In some of his harshest language yet, Mayor Martin O'Malley charged Gov. Robert L. Ehrlich Jr. with orchestrating a taxpayer-financed smear campaign against him and demanded the governor cease his "cowardly abuse of power."
The Republican governor denied the Democratic mayor's accusation that he is allowing state employees to continue to spread rumors about O'Malley's marriage and dismissed the mayor as a "whiner."
"There's a big difference between public wonderings about a young couple thrust into the spotlight of being the city's first family, and a premeditated, orchestrated and relentless campaign run by dirty trick operatives close to the governor funded on state taxpayer dollars," O'Malley said during a City Hall news conference yesterday.
"I'm calling upon the governor to end this cowardly abuse of power," the mayor continued. "I'm calling upon the governor to fire the remaining members of his taxpayer-financed dirty tricks team. And I'm calling on the governor to stop right now the politics of character smear and character assassination that apparently he learned at the elbow of Newt Gingrich."
Ehrlich said he had no comment on the substance of the mayor's allegations but said that "O'Malley points fingers."
"Whining is not a leadership style," Ehrlich said. "I don't like whiners. I've never associated with whiners."
He said his administration could not respond every time the mayor "acts out, every time he whines, every time he points a finger."
The Maryland Republican Party also declined to comment yesterday, deferring to Ehrlich. A Gingrich spokesman, Rick Tyler, accused O'Malley yesterday of his own subtle smear campaign against the former U.S. House speaker.
Ehrlich did respond earlier this year when O'Malley held another news conference outside City Hall to address an Ehrlich aide's rumor-mongering about the mayor's marriage on a conservative Web site. The aide, Joseph F. Steffen Jr., was fired in February after he admitted his actions.
Now O'Malley claims other Ehrlich operatives are diverting attention from that public relations setback by giving media outlets proof that the rumors long preceded Ehrlich's election.
O'Malley's comments came in response to WBAL Radio's report yesterday on a March 2000 Washington Post article in which the mayor's wife, Katie Curran O'Malley, acknowledged rumors shortly after O'Malley took office. Yesterday's radio story quoted media observers as saying the mainstream press failed to report that the rumors existed long before Steffen was caught.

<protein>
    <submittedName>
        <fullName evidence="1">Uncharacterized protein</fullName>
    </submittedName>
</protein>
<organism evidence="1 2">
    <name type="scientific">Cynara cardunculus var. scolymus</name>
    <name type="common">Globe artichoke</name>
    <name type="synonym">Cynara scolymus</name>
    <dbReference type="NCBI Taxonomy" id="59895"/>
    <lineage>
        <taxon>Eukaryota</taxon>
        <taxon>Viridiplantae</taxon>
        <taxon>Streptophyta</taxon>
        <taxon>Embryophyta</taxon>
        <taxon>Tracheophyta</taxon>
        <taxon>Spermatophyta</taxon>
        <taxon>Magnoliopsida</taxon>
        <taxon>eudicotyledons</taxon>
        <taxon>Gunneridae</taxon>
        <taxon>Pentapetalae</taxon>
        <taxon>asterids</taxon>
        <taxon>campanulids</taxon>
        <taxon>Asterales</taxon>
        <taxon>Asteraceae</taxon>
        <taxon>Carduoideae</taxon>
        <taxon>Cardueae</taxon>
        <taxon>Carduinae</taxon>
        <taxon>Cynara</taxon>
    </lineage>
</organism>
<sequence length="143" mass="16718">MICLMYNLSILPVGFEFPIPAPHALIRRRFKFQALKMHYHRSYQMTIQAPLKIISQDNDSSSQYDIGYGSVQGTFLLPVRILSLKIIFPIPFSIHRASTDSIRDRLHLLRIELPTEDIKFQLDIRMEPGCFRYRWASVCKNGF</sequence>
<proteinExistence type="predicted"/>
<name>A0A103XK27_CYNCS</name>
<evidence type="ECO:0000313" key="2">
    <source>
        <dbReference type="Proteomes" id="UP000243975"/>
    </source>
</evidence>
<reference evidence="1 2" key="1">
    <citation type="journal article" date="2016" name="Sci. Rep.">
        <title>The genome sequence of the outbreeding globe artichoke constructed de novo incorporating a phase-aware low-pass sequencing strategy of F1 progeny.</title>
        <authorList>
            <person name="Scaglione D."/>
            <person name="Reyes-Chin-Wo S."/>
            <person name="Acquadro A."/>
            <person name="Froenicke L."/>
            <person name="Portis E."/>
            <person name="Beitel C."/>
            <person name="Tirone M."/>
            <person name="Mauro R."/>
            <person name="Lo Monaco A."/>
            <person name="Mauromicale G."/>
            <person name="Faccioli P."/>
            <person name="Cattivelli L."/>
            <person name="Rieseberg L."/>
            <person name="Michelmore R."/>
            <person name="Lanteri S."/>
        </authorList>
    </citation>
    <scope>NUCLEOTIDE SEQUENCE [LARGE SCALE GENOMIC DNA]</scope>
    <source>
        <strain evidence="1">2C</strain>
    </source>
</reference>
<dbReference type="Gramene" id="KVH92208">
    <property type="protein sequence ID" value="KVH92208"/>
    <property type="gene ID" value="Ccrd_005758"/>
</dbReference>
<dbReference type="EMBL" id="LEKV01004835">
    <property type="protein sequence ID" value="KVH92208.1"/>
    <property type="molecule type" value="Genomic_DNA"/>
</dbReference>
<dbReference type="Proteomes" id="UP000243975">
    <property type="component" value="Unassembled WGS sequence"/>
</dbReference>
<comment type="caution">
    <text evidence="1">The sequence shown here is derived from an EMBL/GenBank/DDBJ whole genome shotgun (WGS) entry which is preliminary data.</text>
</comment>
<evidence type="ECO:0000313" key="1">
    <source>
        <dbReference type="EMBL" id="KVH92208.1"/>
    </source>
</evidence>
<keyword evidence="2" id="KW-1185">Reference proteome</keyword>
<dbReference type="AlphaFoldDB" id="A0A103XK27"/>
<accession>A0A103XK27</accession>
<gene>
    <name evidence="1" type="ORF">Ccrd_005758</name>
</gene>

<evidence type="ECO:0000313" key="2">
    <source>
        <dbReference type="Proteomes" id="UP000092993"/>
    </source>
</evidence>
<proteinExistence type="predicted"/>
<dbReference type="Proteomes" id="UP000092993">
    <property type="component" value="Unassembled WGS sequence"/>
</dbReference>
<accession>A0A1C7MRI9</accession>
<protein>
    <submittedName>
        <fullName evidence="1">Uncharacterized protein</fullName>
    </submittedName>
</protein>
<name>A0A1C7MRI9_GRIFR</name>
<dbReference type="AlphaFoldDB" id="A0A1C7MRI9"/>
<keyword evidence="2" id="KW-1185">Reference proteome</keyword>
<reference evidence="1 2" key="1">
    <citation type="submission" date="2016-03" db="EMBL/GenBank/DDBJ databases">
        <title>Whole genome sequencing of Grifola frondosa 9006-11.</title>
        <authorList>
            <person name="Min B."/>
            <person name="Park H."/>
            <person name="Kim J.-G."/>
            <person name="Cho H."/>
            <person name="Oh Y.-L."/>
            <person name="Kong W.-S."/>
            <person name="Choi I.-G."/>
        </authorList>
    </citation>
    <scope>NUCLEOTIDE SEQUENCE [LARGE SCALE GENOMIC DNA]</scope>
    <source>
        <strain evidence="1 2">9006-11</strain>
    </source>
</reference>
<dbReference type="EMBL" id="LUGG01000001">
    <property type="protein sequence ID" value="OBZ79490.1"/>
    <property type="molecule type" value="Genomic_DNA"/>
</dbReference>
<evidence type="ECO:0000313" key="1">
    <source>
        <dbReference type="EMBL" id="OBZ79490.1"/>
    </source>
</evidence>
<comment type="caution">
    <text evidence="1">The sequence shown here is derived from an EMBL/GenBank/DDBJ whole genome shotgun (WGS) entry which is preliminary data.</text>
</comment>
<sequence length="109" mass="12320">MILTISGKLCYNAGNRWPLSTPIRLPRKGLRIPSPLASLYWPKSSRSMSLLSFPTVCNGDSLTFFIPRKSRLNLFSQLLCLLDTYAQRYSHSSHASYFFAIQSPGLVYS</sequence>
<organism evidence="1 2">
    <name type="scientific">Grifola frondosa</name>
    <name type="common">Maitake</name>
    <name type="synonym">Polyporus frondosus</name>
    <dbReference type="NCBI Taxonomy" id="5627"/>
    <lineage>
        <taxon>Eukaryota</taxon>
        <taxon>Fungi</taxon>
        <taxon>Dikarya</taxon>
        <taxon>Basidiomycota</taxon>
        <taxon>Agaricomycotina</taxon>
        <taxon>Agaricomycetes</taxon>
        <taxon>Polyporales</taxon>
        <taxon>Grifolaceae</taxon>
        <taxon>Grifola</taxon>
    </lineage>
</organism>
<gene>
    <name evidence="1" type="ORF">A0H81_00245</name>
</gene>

O'Malley pointed out that Steffen admitted that he had worked with other Ehrlich administration employees to keep the rumors alive and that these unidentified workers are still employed by state government. The mayor said Ehrlich operatives had given WBAL Radio copies of e-mails from his wife's brother, J. Joseph "Max" Curran III, a member of the state's Public Service Commission.
In the e-mails, copies of which were obtained by The Sun, Commissioner Curran calls the mayor's wife a "loose cannon" because she was quoted in The Post's March 10, 2000, article saying the mayor's public praise of her "helps offset the rumors ... that he's running around on me, that he's been running around on me for years."
She also said in the article that O'Malley's opponents from the 1999 mayoral election had spread rumors about the mayor.
"I think we need to get the first lady a press secretary," Commissioner Curran wrote in an e-mail to First Deputy Mayor Michael R. Enright after the article's publication. "What's this business about telling reporters that Martin is running around. Part of the [deputy mayors'] job should be getting Martin [h]ome with the kids - I fear the worst."
Curran also wrote that his sister "needs some help with both Martin's absentee-ism and the presses' cut throat inclination."
The mayor's wife declined to comment yesterday.
The e-mails from Commissioner Curran were obtained by WBAL Radio in response to a public information act request the station made to the Public Service Commission on May 11.
O'Malley claims Ehrlich smear tactics
Mayor says governor lets workers spread old rumors about marriage; Republican denies O'Malley's allegation
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